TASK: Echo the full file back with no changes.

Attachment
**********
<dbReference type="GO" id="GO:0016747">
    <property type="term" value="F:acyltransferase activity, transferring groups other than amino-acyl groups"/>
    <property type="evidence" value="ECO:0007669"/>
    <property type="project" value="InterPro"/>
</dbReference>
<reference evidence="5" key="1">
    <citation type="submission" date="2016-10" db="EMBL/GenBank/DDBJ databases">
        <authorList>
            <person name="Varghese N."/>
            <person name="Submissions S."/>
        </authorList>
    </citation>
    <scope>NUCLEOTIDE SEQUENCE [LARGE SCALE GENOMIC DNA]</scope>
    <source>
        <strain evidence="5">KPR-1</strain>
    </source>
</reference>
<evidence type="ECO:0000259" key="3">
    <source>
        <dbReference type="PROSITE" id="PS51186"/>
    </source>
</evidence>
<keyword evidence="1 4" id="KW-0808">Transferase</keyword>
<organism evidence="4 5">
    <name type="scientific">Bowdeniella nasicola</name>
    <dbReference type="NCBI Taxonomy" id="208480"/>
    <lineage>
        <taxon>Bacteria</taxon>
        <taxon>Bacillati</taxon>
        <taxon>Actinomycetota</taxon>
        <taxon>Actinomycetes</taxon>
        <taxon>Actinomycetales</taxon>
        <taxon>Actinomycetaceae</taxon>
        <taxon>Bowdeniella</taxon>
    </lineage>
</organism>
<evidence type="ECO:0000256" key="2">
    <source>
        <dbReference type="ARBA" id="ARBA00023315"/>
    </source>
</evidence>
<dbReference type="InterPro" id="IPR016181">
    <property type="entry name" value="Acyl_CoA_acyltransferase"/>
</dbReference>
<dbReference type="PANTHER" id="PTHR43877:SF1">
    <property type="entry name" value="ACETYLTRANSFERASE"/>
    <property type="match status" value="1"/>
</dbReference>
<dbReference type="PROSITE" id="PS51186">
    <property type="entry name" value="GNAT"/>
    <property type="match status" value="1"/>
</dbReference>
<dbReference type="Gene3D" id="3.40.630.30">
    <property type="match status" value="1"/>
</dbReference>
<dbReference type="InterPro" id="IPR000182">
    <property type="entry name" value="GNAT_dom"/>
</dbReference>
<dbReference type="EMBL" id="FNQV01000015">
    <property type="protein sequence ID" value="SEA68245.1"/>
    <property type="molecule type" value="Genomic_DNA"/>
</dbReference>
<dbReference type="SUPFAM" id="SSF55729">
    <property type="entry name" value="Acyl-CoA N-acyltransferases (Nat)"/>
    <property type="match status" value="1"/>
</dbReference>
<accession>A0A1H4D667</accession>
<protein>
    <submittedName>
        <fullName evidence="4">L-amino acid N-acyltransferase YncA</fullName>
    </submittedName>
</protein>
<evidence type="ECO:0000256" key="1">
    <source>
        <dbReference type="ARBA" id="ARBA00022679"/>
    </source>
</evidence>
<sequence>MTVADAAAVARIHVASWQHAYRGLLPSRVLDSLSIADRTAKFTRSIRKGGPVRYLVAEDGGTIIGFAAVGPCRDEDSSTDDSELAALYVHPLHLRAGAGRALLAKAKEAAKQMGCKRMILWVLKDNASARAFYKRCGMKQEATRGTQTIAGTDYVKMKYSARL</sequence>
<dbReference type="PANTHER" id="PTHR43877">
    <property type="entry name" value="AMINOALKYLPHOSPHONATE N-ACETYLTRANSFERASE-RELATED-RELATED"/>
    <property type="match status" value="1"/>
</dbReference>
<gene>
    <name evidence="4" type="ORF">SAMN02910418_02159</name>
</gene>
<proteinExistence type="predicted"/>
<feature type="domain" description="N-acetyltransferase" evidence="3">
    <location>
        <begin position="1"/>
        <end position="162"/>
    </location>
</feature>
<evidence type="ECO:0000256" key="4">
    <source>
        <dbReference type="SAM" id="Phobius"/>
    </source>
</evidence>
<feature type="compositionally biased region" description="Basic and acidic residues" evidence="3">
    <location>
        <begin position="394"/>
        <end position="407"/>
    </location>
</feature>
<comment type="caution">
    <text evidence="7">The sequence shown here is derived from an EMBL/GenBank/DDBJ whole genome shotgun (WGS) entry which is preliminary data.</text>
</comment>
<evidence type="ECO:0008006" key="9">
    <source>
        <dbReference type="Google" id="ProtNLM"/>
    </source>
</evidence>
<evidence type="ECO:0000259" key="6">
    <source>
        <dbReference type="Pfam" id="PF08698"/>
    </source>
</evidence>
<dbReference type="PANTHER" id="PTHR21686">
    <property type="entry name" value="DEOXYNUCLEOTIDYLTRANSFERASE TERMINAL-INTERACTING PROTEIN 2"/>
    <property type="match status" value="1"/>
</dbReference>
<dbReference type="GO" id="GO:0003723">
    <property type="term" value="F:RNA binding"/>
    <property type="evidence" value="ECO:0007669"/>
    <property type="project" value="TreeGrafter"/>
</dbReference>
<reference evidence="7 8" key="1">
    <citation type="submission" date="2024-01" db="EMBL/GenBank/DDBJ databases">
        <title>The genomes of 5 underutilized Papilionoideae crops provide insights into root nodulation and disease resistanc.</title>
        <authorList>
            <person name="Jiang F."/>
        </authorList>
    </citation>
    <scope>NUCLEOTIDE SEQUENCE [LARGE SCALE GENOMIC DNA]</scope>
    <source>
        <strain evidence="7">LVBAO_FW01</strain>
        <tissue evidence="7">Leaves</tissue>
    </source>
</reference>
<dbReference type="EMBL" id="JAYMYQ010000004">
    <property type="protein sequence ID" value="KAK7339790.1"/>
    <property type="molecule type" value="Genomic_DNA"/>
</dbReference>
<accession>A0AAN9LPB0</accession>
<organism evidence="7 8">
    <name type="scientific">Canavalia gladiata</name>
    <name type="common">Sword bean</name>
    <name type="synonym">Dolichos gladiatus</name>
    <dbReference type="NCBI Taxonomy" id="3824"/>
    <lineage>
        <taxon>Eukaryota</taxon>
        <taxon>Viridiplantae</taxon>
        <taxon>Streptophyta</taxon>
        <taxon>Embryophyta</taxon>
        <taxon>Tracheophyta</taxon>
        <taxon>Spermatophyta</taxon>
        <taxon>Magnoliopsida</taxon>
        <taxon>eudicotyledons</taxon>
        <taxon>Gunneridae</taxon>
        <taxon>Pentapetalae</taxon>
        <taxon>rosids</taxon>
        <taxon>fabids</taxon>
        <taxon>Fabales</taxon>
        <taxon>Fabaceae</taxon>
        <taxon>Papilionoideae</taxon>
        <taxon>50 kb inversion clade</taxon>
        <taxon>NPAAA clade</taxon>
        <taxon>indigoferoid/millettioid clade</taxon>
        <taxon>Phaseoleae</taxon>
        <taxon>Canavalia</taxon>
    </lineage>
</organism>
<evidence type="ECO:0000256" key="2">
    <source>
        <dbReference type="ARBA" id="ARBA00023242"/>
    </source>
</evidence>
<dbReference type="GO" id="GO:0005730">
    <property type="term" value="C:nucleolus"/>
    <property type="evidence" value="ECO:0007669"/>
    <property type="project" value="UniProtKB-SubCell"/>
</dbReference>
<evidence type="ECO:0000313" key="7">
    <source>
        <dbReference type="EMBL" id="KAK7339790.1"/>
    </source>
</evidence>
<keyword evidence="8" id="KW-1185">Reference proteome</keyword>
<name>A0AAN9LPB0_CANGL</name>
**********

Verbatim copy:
<dbReference type="GO" id="GO:0016747">
    <property type="term" value="F:acyltransferase activity, transferring groups other than amino-acyl groups"/>
    <property type="evidence" value="ECO:0007669"/>
    <property type="project" value="InterPro"/>
</dbReference>
<reference evidence="5" key="1">
    <citation type="submission" date="2016-10" db="EMBL/GenBank/DDBJ databases">
        <authorList>
            <person name="Varghese N."/>
            <person name="Submissions S."/>
        </authorList>
    </citation>
    <scope>NUCLEOTIDE SEQUENCE [LARGE SCALE GENOMIC DNA]</scope>
    <source>
        <strain evidence="5">KPR-1</strain>
    </source>
</reference>
<evidence type="ECO:0000259" key="3">
    <source>
        <dbReference type="PROSITE" id="PS51186"/>
    </source>
</evidence>
<keyword evidence="1 4" id="KW-0808">Transferase</keyword>
<organism evidence="4 5">
    <name type="scientific">Bowdeniella nasicola</name>
    <dbReference type="NCBI Taxonomy" id="208480"/>
    <lineage>
        <taxon>Bacteria</taxon>
        <taxon>Bacillati</taxon>
        <taxon>Actinomycetota</taxon>
        <taxon>Actinomycetes</taxon>
        <taxon>Actinomycetales</taxon>
        <taxon>Actinomycetaceae</taxon>
        <taxon>Bowdeniella</taxon>
    </lineage>
</organism>
<evidence type="ECO:0000256" key="2">
    <source>
        <dbReference type="ARBA" id="ARBA00023315"/>
    </source>
</evidence>
<dbReference type="InterPro" id="IPR016181">
    <property type="entry name" value="Acyl_CoA_acyltransferase"/>
</dbReference>
<dbReference type="PANTHER" id="PTHR43877:SF1">
    <property type="entry name" value="ACETYLTRANSFERASE"/>
    <property type="match status" value="1"/>
</dbReference>
<dbReference type="PROSITE" id="PS51186">
    <property type="entry name" value="GNAT"/>
    <property type="match status" value="1"/>
</dbReference>
<dbReference type="Gene3D" id="3.40.630.30">
    <property type="match status" value="1"/>
</dbReference>
<dbReference type="InterPro" id="IPR000182">
    <property type="entry name" value="GNAT_dom"/>
</dbReference>
<dbReference type="EMBL" id="FNQV01000015">
    <property type="protein sequence ID" value="SEA68245.1"/>
    <property type="molecule type" value="Genomic_DNA"/>
</dbReference>
<dbReference type="SUPFAM" id="SSF55729">
    <property type="entry name" value="Acyl-CoA N-acyltransferases (Nat)"/>
    <property type="match status" value="1"/>
</dbReference>
<accession>A0A1H4D667</accession>
<protein>
    <submittedName>
        <fullName evidence="4">L-amino acid N-acyltransferase YncA</fullName>
    </submittedName>
</protein>
<evidence type="ECO:0000256" key="1">
    <source>
        <dbReference type="ARBA" id="ARBA00022679"/>
    </source>
</evidence>
<sequence>MTVADAAAVARIHVASWQHAYRGLLPSRVLDSLSIADRTAKFTRSIRKGGPVRYLVAEDGGTIIGFAAVGPCRDEDSSTDDSELAALYVHPLHLRAGAGRALLAKAKEAAKQMGCKRMILWVLKDNASARAFYKRCGMKQEATRGTQTIAGTDYVKMKYSARL</sequence>
<dbReference type="PANTHER" id="PTHR43877">
    <property type="entry name" value="AMINOALKYLPHOSPHONATE N-ACETYLTRANSFERASE-RELATED-RELATED"/>
    <property type="match status" value="1"/>
</dbReference>
<gene>
    <name evidence="4" type="ORF">SAMN02910418_02159</name>
</gene>
<proteinExistence type="predicted"/>
<feature type="domain" description="N-acetyltransferase" evidence="3">
    <location>
        <begin position="1"/>
        <end position="162"/>
    </location>
</feature>
<evidence type="ECO:0000256" key="4">
    <source>
        <dbReference type="SAM" id="Phobius"/>
    </source>
</evidence>
<feature type="compositionally biased region" description="Basic and acidic residues" evidence="3">
    <location>
        <begin position="394"/>
        <end position="407"/>
    </location>
</feature>
<comment type="caution">
    <text evidence="7">The sequence shown here is derived from an EMBL/GenBank/DDBJ whole genome shotgun (WGS) entry which is preliminary data.</text>
</comment>
<evidence type="ECO:0008006" key="9">
    <source>
        <dbReference type="Google" id="ProtNLM"/>
    </source>
</evidence>
<evidence type="ECO:0000259" key="6">
    <source>
        <dbReference type="Pfam" id="PF08698"/>
    </source>
</evidence>
<dbReference type="PANTHER" id="PTHR21686">
    <property type="entry name" value="DEOXYNUCLEOTIDYLTRANSFERASE TERMINAL-INTERACTING PROTEIN 2"/>
    <property type="match status" value="1"/>
</dbReference>
<dbReference type="GO" id="GO:0003723">
    <property type="term" value="F:RNA binding"/>
    <property type="evidence" value="ECO:0007669"/>
    <property type="project" value="TreeGrafter"/>
</dbReference>
<reference evidence="7 8" key="1">
    <citation type="submission" date="2024-01" db="EMBL/GenBank/DDBJ databases">
        <title>The genomes of 5 underutilized Papilionoideae crops provide insights into root nodulation and disease resistanc.</title>
        <authorList>
            <person name="Jiang F."/>
        </authorList>
    </citation>
    <scope>NUCLEOTIDE SEQUENCE [LARGE SCALE GENOMIC DNA]</scope>
    <source>
        <strain evidence="7">LVBAO_FW01</strain>
        <tissue evidence="7">Leaves</tissue>
    </source>
</reference>
<dbReference type="EMBL" id="JAYMYQ010000004">
    <property type="protein sequence ID" value="KAK7339790.1"/>
    <property type="molecule type" value="Genomic_DNA"/>
</dbReference>
<accession>A0AAN9LPB0</accession>
<organism evidence="7 8">
    <name type="scientific">Canavalia gladiata</name>
    <name type="common">Sword bean</name>
    <name type="synonym">Dolichos gladiatus</name>
    <dbReference type="NCBI Taxonomy" id="3824"/>
    <lineage>
        <taxon>Eukaryota</taxon>
        <taxon>Viridiplantae</taxon>
        <taxon>Streptophyta</taxon>
        <taxon>Embryophyta</taxon>
        <taxon>Tracheophyta</taxon>
        <taxon>Spermatophyta</taxon>
        <taxon>Magnoliopsida</taxon>
        <taxon>eudicotyledons</taxon>
        <taxon>Gunneridae</taxon>
        <taxon>Pentapetalae</taxon>
        <taxon>rosids</taxon>
        <taxon>fabids</taxon>
        <taxon>Fabales</taxon>
        <taxon>Fabaceae</taxon>
        <taxon>Papilionoideae</taxon>
        <taxon>50 kb inversion clade</taxon>
        <taxon>NPAAA clade</taxon>
        <taxon>indigoferoid/millettioid clade</taxon>
        <taxon>Phaseoleae</taxon>
        <taxon>Canavalia</taxon>
    </lineage>
</organism>
<evidence type="ECO:0000256" key="2">
    <source>
        <dbReference type="ARBA" id="ARBA00023242"/>
    </source>
</evidence>
<dbReference type="GO" id="GO:0005730">
    <property type="term" value="C:nucleolus"/>
    <property type="evidence" value="ECO:0007669"/>
    <property type="project" value="UniProtKB-SubCell"/>
</dbReference>
<evidence type="ECO:0000313" key="7">
    <source>
        <dbReference type="EMBL" id="KAK7339790.1"/>
    </source>
</evidence>
<keyword evidence="8" id="KW-1185">Reference proteome</keyword>
<name>A0AAN9LPB0_CANGL</name>